Wednesday, 9 July 2014

Saint Thomas Aquinas - A Biographical Study - Chapter VIII. His Writings; Third Period: and Death

    THE completion of the Moral Section of the Summa raised Saint Thomas to the height of fame. The Universities of Paris, Bologna, and Naples, sent eager applications to have him, addressed to the General Chapter sitting in Florence during the Pentecost-tide of 1272. Rome lost him, as there was no reigning Pontiff to retain him, and Naples won him. The Capitular fathers assigned him to teach in Naples University, at the earnest suit of Charles, King of Sicily, the brother of Saint Louis, who contributed two ounces of gold per month for his maintenance. Late in the month of August, Thomas quitted Rome in company with his brethren Reginald of Piperno and Bartholomew of Lucca.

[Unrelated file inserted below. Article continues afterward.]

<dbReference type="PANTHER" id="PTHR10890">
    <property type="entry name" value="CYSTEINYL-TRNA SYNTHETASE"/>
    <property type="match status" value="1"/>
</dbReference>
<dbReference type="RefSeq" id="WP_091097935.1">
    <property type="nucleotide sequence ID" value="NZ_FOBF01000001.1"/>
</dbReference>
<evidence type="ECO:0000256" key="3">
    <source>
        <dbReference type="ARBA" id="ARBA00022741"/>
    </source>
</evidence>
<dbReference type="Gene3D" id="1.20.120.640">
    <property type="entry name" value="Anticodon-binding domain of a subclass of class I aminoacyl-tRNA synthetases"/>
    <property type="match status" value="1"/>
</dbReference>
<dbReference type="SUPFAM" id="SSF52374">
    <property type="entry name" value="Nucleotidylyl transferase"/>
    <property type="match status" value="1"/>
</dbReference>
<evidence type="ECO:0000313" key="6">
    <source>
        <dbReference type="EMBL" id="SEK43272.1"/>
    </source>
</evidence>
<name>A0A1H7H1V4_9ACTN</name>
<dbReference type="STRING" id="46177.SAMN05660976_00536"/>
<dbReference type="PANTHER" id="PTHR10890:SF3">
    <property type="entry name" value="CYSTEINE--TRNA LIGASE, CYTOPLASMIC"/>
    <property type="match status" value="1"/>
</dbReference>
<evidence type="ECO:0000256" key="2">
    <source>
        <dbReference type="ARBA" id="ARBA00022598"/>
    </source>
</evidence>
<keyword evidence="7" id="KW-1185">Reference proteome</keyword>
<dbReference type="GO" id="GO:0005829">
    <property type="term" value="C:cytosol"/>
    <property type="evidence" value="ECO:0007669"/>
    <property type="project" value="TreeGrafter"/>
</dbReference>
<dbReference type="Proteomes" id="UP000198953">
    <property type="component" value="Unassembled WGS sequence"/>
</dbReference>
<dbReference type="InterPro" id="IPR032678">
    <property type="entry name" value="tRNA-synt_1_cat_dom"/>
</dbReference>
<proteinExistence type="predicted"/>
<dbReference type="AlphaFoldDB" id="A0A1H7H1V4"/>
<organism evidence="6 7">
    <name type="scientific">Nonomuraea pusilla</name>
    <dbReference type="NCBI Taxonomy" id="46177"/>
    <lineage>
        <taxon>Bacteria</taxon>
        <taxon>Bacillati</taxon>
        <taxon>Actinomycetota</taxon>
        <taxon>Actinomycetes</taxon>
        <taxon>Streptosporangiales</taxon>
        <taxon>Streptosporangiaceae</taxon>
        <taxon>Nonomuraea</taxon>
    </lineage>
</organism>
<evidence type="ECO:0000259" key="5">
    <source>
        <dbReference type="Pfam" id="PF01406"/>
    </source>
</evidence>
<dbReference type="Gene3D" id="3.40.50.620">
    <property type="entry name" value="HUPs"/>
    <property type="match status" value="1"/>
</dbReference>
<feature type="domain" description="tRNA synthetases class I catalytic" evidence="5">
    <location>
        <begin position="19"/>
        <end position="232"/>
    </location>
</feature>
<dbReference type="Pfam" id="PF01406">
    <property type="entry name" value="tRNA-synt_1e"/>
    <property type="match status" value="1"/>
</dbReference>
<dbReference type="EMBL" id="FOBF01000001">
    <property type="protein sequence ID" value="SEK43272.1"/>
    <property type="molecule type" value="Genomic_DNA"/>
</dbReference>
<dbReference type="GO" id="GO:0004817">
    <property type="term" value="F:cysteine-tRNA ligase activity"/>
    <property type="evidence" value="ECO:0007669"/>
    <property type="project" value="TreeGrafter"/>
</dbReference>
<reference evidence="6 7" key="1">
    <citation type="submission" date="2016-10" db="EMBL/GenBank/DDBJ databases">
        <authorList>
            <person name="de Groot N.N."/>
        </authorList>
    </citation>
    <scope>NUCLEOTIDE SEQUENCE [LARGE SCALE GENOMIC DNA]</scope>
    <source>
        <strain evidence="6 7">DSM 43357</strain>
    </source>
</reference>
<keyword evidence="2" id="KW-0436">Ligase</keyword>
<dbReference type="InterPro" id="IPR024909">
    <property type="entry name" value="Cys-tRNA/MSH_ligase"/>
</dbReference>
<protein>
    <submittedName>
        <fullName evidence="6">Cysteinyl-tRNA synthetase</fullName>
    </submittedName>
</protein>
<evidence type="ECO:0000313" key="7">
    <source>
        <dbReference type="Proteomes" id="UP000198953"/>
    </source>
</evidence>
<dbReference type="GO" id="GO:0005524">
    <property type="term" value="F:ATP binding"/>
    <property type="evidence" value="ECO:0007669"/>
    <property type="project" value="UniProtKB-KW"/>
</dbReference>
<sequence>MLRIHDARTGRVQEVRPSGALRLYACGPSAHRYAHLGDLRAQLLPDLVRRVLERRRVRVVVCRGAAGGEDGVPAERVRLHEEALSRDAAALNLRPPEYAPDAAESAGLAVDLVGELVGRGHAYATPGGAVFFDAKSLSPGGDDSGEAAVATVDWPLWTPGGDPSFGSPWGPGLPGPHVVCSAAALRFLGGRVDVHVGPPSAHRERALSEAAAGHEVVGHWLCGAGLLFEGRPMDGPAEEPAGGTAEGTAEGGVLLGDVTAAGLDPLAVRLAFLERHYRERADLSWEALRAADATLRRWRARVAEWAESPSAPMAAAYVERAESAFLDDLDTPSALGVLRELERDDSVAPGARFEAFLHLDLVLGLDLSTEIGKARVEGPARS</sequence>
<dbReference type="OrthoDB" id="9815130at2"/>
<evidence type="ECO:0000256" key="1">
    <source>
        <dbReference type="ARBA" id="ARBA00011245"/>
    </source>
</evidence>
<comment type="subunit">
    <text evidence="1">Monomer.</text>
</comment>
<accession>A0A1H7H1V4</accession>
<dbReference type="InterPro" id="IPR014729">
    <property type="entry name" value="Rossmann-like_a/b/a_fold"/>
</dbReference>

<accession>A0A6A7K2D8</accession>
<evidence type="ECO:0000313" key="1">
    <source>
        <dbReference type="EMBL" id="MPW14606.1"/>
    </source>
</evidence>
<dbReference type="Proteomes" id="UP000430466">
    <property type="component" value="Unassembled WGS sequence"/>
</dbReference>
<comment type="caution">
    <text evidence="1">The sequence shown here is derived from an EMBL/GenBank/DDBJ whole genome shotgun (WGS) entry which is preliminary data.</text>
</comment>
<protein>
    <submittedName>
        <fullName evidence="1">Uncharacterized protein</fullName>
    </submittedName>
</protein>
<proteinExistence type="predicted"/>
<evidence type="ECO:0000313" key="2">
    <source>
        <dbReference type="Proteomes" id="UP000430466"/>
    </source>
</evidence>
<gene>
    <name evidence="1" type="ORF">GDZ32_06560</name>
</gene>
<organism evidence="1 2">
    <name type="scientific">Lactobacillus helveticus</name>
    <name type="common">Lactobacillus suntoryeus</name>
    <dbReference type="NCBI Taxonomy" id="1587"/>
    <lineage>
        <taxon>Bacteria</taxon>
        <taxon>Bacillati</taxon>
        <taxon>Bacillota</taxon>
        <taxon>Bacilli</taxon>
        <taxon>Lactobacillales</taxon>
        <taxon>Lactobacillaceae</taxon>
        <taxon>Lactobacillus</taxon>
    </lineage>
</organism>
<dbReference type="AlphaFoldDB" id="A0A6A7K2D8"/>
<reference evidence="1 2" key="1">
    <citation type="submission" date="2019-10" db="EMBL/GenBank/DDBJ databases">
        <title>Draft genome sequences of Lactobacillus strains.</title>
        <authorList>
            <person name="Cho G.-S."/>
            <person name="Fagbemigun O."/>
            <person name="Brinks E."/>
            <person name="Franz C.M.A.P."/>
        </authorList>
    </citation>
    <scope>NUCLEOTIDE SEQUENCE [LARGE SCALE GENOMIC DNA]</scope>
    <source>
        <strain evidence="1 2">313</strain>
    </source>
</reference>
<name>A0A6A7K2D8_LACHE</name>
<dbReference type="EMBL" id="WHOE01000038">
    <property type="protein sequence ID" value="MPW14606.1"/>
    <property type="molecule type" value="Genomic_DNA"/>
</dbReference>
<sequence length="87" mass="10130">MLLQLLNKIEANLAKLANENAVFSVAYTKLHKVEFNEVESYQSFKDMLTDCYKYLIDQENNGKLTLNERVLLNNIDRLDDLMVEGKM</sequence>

All three fell sick of malaria at Cardinal d’Annibaldi’s residence in the Campagna. Thomas speedily recovered, but his companions lay in grave danger of their lives, so, drawing from his neck a relic of Saint Agnes, he applied it with his blessing, whereat they rose instantly in perfect health.